The prequels, well, as one fan put in this snippet from The Phantom Menace 20 years Later, “George Lucas owes us a public apology.” Now the sequel trilogy, sometimes referred to as the Disney Trilogy, has continued to divide fans and critics with each installment. Solo bombed at the box office, forcing Disney to revaluate their trajectory with the spin-off films titled A Star Wars Story. Even the Return of The Jedi, which often sits near the top of most people’s Star Wars rankings, received mixed responses due to the departing of the grounded nature found in the first two films. Film theorists often attribute this to the departure of the producer Gary Kurtz, and to Lucas’ attachment to the lucrative toy industry as well.
We can’t ignore how fans of the original trilogy feel disappointed with the ever-growing digital additions to the original films. As recently as November 2019, was there yet another change to A New Hope, and still no sign of the original unaltered movies being released.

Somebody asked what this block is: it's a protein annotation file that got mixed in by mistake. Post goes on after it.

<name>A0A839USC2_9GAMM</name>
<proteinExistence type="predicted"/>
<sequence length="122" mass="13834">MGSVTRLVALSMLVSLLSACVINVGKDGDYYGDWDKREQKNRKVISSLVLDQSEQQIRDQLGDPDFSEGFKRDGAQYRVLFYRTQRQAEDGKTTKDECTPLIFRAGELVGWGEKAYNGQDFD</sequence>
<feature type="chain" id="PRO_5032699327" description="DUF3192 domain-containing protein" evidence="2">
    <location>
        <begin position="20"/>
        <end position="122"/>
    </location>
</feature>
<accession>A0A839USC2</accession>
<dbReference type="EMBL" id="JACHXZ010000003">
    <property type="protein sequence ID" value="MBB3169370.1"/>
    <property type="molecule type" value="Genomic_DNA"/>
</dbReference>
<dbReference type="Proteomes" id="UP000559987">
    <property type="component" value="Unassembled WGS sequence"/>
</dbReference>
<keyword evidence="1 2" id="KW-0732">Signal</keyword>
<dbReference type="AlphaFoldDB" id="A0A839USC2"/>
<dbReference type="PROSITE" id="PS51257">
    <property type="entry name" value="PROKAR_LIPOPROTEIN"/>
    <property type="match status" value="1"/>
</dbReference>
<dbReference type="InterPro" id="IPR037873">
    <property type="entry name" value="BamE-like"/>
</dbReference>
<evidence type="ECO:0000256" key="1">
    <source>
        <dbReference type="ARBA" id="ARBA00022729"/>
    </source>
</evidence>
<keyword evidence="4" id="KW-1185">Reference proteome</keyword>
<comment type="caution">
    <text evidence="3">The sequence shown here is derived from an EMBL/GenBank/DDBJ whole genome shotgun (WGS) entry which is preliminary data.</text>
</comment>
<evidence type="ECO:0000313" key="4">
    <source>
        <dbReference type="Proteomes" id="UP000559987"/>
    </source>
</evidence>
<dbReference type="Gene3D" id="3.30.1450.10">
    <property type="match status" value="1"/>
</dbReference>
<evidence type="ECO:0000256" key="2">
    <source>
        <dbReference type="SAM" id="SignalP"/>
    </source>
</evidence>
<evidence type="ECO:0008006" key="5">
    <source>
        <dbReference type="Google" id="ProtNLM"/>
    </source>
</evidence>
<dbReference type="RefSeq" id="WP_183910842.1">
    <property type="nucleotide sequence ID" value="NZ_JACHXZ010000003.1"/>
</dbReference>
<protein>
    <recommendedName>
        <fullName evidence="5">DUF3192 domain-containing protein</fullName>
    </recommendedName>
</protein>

However, Star Wars is Star Wars. It’s a literal visualization of good vs. evil, with little poetic symbolism to cover its bluntness. But, it’s certainly not a story to hold under scrutiny for its merits of artistic expression. It’s fun escapism. However, when a franchise delivers films that leave a substantial portion of fans frustrated, you must ask, what’s going on?
Legends: What the Expanded Universe Offers
However, away from the starfield of films and into the reach of TV, comics, books, and video games, Star Wars continues to thrive in creating new characters, stories, and events. What’s more, for the most part fan reaction is extremely positive.
- Jon Favreau has recently unleashed a dominant pop-culture hit with The Mandalorian (how many times per day do you still see Baby Yoda?)
- Critics declared Star Wars Jedi: Fallen Order from Respawn Entertainment as the best Star Wars game to date.
- Marvel continues to publish hit after hit with their Star Wars comics line. These comics also introduce new fan favorites such as Doctor Aphra.
- Dave Filoni is an icon within the animation division.
- And the novels continue to expand on the lore outside of the films, bringing in excellent hits and the reintroduction of the beloved villain Thrawn, created by Timothy Zahn.